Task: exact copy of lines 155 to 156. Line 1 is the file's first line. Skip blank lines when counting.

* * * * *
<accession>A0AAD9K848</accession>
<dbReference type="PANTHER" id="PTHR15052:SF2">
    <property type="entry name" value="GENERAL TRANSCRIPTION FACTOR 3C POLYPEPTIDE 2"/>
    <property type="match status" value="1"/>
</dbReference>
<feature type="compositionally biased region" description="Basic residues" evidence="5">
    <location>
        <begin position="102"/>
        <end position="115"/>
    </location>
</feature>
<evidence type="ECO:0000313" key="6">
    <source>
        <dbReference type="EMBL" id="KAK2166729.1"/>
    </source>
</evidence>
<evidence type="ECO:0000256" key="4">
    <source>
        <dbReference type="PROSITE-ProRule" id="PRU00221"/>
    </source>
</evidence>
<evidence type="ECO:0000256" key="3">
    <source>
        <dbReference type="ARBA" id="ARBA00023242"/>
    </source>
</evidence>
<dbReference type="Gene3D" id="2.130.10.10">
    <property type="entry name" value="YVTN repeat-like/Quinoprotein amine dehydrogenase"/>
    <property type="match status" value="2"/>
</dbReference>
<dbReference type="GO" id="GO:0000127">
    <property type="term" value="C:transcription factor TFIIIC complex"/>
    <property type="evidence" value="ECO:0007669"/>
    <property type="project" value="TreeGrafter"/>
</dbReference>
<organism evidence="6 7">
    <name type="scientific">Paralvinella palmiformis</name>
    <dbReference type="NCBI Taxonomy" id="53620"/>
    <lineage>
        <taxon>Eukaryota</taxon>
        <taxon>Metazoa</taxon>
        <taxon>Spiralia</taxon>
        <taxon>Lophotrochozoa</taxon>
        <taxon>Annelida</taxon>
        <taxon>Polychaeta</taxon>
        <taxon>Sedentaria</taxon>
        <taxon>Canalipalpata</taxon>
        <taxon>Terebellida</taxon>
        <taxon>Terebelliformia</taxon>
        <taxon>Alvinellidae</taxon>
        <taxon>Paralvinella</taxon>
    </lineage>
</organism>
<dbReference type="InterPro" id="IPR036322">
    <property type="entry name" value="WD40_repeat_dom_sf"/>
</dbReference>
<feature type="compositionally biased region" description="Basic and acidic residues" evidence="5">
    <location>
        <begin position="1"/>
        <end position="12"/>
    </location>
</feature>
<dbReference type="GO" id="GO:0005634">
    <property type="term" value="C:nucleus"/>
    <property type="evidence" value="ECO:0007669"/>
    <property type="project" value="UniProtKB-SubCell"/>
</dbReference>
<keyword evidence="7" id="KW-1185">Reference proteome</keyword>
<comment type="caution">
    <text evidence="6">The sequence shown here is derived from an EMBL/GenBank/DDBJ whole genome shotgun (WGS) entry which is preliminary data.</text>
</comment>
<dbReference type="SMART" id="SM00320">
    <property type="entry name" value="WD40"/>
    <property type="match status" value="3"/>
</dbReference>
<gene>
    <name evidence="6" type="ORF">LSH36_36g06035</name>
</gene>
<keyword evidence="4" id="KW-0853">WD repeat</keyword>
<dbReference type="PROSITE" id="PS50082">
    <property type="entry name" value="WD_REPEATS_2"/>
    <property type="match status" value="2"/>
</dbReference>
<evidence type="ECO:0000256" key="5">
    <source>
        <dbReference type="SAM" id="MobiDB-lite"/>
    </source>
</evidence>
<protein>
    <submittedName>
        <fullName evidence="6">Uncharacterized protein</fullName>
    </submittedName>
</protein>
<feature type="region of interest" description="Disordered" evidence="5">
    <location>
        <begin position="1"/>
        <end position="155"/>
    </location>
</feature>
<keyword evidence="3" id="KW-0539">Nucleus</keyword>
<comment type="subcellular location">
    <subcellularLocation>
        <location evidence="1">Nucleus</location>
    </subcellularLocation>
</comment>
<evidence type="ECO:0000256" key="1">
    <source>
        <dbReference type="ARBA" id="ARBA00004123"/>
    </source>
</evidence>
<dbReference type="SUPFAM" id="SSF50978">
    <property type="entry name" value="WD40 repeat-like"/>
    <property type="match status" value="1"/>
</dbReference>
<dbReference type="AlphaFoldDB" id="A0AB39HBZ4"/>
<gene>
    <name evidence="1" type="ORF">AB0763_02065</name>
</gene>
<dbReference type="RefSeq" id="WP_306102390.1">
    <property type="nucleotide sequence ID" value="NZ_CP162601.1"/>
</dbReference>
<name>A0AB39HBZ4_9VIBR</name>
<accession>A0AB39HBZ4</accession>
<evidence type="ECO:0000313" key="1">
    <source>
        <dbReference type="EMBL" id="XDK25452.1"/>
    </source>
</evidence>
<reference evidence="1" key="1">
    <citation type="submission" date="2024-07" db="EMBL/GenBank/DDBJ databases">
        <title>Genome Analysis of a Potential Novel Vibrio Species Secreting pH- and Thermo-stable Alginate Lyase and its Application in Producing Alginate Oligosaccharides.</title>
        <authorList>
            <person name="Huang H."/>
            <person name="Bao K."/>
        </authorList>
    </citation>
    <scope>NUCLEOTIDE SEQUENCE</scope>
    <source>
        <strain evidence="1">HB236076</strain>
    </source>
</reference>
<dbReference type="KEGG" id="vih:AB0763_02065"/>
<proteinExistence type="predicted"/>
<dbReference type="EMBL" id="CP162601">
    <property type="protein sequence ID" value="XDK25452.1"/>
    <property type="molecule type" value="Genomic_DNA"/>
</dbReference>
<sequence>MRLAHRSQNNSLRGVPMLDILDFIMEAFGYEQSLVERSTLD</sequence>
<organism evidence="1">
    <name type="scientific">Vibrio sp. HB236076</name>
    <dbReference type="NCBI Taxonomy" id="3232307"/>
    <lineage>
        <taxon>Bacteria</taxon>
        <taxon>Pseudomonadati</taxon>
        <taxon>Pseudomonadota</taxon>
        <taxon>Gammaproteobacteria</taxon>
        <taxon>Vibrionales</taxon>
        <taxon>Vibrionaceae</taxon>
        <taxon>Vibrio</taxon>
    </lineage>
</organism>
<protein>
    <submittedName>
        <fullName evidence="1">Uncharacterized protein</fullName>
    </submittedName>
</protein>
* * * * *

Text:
        <taxon>Pseudomonadota</taxon>
        <taxon>Gammaproteobacteria</taxon>